Encyclopedia of Anti-Revisionism On-Line

The New Voice

Resist Separation Trend from the Masses

First Published: The New Voice, Vol. IX, No. 7, June 23, 1980.
Transcription, Editing and Markup: Paul Saba
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The problem of integrating Marxism-Leninism–the science of revolution–with the mass movement arises in different forms at every phase of history. This problem has taken new forms in the last year in the communist movement of the United States.

Some groups, in an attempt to increase their political influence, have mistaken coalitions and alliances with reformist leaders for links with the masses. These groups have welcomed the Citizens Party and trimmed their criticism of it. When they publicized events staged by the Progressive Alliance (a clique of top labor officials, democratic socialists and left liberals), they soft-pedaled exposure of the hopeless, reformist nature of the slogans for Big Business Day on April 17 and Stop Big Oil rallies earlier. These communist groups sought desperately to stay in the leadership committee; emerging out of the February 2 Greensboro march, so they said little about the SCLC’s maneuvers to contain the potential demonstration of the masses’ anger.

Some communist groups have removed much of the Marxist educational content from their publishing activities. It is easy enough to see that theoretical journals have lagged and that newspaper articles addressed to communists (such as this article) have stopped appearing.

Another kind of article has been dropped, too. This is the article that takes up a contemporary event or issue–like the surge in unemployment, the hostage situation in Iran, or the aggression of the Soviet Union–and makes a deeper analysis of the question. This analysis may not directly interest all readers, but it shows the progressive student of the newspaper how to develop some ideas with people.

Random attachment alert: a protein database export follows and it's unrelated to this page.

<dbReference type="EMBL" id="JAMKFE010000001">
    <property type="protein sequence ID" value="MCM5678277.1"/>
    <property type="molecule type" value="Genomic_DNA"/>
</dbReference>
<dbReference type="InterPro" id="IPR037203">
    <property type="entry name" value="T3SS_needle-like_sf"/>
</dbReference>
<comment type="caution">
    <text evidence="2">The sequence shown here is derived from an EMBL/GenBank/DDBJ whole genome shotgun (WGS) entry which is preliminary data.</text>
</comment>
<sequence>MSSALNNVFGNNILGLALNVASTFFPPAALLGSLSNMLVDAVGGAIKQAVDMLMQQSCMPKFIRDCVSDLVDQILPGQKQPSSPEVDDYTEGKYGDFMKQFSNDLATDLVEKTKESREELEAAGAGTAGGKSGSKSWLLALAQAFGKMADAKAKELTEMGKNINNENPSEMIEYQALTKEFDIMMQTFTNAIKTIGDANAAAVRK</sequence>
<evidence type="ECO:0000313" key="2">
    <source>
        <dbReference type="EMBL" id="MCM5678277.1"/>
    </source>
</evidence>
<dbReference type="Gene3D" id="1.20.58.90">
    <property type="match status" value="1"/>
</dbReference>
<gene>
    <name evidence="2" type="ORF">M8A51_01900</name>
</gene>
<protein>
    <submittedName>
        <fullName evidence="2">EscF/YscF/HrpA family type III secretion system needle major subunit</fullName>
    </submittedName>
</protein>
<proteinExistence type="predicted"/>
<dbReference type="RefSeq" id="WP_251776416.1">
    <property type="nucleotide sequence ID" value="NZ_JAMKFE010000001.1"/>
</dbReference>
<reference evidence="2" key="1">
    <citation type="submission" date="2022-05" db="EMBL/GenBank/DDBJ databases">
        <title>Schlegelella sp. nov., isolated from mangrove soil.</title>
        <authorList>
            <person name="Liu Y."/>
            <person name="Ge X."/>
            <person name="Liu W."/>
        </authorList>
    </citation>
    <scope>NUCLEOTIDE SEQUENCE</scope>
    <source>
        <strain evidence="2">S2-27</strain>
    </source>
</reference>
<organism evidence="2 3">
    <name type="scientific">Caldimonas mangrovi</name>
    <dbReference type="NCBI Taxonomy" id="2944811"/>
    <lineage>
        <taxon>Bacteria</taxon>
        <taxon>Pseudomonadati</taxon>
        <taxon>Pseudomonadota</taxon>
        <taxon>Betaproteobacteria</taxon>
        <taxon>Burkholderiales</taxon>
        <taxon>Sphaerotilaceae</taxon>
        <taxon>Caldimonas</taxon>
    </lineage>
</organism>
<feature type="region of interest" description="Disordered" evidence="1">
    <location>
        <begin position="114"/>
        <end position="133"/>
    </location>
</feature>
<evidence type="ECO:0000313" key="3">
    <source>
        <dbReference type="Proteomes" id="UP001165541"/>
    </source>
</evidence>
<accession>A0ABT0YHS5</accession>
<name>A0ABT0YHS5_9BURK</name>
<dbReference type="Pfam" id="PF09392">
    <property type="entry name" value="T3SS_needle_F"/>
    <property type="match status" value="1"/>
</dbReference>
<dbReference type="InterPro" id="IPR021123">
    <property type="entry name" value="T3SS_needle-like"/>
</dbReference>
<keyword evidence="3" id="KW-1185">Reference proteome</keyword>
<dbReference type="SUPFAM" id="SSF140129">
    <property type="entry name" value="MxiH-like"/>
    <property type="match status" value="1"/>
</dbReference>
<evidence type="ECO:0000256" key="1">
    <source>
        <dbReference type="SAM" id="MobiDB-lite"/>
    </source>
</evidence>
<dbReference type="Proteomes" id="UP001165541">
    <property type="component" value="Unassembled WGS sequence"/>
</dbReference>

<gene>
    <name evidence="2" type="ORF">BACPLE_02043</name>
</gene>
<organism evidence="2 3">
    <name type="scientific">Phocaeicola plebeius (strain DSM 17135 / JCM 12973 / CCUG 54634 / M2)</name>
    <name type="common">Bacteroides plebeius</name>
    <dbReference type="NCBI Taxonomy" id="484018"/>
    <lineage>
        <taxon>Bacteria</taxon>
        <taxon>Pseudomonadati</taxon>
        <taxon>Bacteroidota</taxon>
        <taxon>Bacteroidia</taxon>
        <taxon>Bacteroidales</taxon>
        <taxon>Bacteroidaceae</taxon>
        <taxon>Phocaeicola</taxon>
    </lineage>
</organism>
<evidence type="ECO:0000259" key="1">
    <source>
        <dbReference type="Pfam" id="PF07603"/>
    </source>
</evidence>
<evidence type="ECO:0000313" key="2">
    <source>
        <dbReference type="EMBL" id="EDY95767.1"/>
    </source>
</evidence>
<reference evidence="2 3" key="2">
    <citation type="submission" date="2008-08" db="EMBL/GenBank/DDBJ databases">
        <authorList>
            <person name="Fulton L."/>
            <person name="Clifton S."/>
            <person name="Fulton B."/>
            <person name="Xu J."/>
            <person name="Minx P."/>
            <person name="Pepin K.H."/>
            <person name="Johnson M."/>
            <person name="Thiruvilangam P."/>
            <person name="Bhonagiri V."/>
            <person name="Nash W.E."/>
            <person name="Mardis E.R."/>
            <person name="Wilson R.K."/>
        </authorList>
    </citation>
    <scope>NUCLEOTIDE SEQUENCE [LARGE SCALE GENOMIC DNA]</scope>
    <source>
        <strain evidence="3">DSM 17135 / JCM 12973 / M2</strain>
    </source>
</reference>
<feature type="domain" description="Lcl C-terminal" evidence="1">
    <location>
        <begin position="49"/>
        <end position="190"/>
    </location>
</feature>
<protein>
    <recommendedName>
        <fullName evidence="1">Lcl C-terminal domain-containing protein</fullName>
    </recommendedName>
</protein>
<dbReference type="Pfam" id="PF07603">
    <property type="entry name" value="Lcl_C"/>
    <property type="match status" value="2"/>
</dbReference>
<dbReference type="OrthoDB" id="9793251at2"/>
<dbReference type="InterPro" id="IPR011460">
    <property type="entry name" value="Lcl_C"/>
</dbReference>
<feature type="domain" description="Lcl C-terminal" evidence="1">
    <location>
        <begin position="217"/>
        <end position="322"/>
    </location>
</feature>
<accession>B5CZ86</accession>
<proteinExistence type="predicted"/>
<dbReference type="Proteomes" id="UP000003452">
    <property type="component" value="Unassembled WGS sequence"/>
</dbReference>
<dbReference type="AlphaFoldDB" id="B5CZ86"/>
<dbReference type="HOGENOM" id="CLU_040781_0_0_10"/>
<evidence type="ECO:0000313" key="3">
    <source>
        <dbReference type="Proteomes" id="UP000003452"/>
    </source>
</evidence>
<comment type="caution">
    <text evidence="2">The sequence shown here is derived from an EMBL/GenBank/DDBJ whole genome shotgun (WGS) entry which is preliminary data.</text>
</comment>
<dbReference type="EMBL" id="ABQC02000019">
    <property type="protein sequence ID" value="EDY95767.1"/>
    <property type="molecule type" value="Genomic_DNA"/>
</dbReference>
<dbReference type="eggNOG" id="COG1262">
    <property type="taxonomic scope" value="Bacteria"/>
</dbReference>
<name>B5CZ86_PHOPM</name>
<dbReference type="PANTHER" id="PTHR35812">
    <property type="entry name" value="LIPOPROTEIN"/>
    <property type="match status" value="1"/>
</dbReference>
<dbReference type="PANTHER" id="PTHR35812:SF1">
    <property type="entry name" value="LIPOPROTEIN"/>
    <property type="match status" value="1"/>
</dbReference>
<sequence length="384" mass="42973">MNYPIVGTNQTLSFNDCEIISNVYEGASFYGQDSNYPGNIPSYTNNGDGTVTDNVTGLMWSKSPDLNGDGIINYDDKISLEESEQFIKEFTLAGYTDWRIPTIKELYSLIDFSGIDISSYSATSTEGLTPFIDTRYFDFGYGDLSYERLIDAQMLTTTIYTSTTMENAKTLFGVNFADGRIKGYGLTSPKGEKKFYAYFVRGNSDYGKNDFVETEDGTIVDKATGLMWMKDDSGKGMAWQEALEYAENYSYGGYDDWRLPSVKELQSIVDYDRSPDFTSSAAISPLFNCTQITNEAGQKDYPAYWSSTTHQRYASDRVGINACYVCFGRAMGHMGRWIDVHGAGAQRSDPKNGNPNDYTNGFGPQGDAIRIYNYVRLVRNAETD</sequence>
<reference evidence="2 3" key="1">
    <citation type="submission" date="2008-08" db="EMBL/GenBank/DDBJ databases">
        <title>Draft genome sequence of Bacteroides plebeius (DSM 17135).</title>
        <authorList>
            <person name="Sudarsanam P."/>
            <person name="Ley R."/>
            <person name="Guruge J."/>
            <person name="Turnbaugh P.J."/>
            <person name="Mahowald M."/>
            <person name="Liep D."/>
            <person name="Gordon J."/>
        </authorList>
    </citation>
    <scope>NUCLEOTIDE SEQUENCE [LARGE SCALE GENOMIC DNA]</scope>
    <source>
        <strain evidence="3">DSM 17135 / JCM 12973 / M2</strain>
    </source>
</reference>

For example, it is good besides summarizing the wave of layoffs to explain something of the laws of unemployment, the decay of industries and stagnation under monopoly capitalism; besides demanding that the U.S. settle with Iran on just terms, explain why the economic interests of United States working people are allied with the anti-imperialist Islamic revolution; besides exposing aggression by the Soviet Union, explain something about its capitalist economy and restored capitalist rule under Khrushchev and Brezhnev. Such points are made less often today than before.

Finally, there have been cases of outright ideological drift from Marxism. This has occurred in stands taken on various Hollywood films(such as that flop of imperialist culture, Apocalypse Now), the philosophy of existentialism (in reflection on the passing of Jean-Paul Sartre), and questions of socialism (which, it must be said, cannot be achieved without revolution, the Communist Party and the dictatorship of the proletariat).


Marxist-Leninists place the highest value on integration with the masses. They do work among the masses, they listen closely to the masses, they make the masses’ problems and concerns their own primary problems and concerns, and they immerse themselves and their organization among the masses. The mass movement is always the firm reference point for real communists.